Agree that everything LNG appears a little frothy. But wait to late Fall when Russia turns off the gas to Ukraine and everything LNG will get another push.
The dividend news is already old and the book value and earnings have probably already (or should have) been priced into the stock. With the next dividend still a long ways off, I think WMC moves inversely with the perception of the economic news. If it looks like rates are going up, then the stock will decline. Jack is probably right about what's really going on with the economy, but the trading robots don't do analysis, they just trade the headlines and the headlines don't delve into the numbers, and don't separate the model-based from actual.
Bob, this is a difficult question because there is real actual impressive growth going on in the shale areas that is leading to increased profits and increased distributions. But there is also yield chasing in the entire stock market. As long as the distribution growth can continue, then I think those MLPs will continue to perform at least as well as the market because there aren't any other sectors with outsized growth potential to attract investment dollars away.
The only thing that I can say is to keep an eye on the charts to see if certain names go parabolic or if they start to roll over.
goldman downgraded EPB to sell and a $33 price target. I have owned it for several years but sold covered calls on it because I didn't think it could increase much without distribution growth. Distribution growth wins over yield.
Bayman, rates have ticked up a bit since their earlier low of 2.45% (now 2.56%). That and some comments from Fed governor Bullard that the market is ignoring that the Fed might raise rates sooner rather than later, plus hopes that the economy may be stronger in Q2 are impacting WMC. Any good jobs report news will keep the pressure on rates moving up, but I don't really think the economy is strong enough to push rates past 2.85%.
I think the best way to play WMC is to wait until rates reach a short-term peak. We seem to be trapped in a range of 2.40% to 2.85% but I think there's more chance that the lower bound breaks before the higher bound.. The 50 dma for WMC is at $13.74. Of course, global events could also put downward pressure on rates.
I think WMC put in a good quarter and the 67 cent divy was a surprise. I would buy more if it continues to drop, assuming that the economy doesn't get stronger.
Rates are up a little bit and that could be the reason for the small selloff in WMC. There is risk that we could get a headline number that makes the economy appear to be strengthening. If the robots that are in control of trading read the headline as meaning there is a stronger economy, the 10 yr rate will increase and money will flow out of mREITs like WMC and into nonagencies. We will see when the Q2 GDP estimate comes out on July 30. No doubt it will be spun that the economy has rebounded from the Q1 weather-infected downturn. However, I don't think the 10 yr can go much over 2.85%. But that is 30 bps and a rise of that amount would take its toll on WMC. It may be best to be opportunistic when playing WMC.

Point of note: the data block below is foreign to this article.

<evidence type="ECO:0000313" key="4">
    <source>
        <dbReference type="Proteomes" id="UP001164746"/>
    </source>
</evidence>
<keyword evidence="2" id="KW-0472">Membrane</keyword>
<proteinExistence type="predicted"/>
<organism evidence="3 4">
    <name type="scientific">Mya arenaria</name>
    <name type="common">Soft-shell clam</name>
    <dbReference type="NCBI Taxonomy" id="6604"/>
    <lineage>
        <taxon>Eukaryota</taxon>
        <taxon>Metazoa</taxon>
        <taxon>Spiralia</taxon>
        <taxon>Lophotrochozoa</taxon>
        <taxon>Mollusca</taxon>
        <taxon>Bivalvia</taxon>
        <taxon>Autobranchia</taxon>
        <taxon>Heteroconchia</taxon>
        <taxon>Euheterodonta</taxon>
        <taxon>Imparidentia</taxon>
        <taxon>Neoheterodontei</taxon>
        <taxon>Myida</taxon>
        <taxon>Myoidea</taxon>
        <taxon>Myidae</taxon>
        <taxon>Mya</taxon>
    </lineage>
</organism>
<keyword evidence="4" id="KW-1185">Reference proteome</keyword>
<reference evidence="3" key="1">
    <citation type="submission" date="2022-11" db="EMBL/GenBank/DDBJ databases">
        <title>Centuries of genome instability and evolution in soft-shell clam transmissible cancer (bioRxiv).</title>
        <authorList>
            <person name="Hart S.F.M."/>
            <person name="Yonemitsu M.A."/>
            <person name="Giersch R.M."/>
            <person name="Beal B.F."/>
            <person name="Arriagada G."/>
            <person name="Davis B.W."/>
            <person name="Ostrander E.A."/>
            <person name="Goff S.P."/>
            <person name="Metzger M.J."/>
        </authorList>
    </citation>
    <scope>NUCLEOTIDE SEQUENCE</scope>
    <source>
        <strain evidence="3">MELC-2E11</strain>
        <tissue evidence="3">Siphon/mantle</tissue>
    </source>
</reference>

Sarge, I already own it at $36. It came public at $26, but I refused to buy because I thought the yield was too small. Lesson learned. When a GP comes public, you buy. End of story. Finally picked up some of Ed's PAGP today which is the GP of PAA. Again, this came public around $22 or 23. I mentioned it a few weeks back at $27 after listening to the investor call for PAA. Ladenburg just put a target on it at $36.
As for the blow off top, we won't know until it comes. GoPro is up 100% since its IPO in 3 days. So there are many signs that things are in a bubble.
Stagg, the only thing that I can think of is that CEFL is based on the return of closed-end funds (CEFs) and that is a particularly nuanced asset type that probably does not attract as many investors as the investments on which DVHL is based. Just judging by the discussion on message boards, there is a lot more interest in BDCs, mREITs, and MLPs than there is on CEFs. Also, as we have discussed, even comparing stocks in the same sector, the highest yielder does not necessarily produce the highest total return. For example, many of the agency mREITs started to lag behind the nonagency mREITs because investors thought that rates would rise and hurt agency MBS, but help nonagency MBS ( because nonagency MBS are viewed as a credit play). In the MLP sector, those MLPs with growing distributions have performed better than those that have stagnant or smaller increasing distributions.
WGP announced an offering by its sponsor Western Gas Resources. These are shares being sold by Western Gas Resources (owned by Anadarko) so there is no dilution. Those looking for a GP to invest in may want to consider this after the offering settles. t has been a rocket, going from $36 to $62 (before the offering). Stock was overbought, but if it dips to $58 it will be right back on its trendline.
Could not stand it any longer and had to buy HCLP, a frac sand MLP. I've been watching it since May but refused to buy because it violated my rule for not buying when the RSI is over 70. There were a few times when it corrected, but I didn't buy. EMES, another frac sand company, went from $45 in March to $105.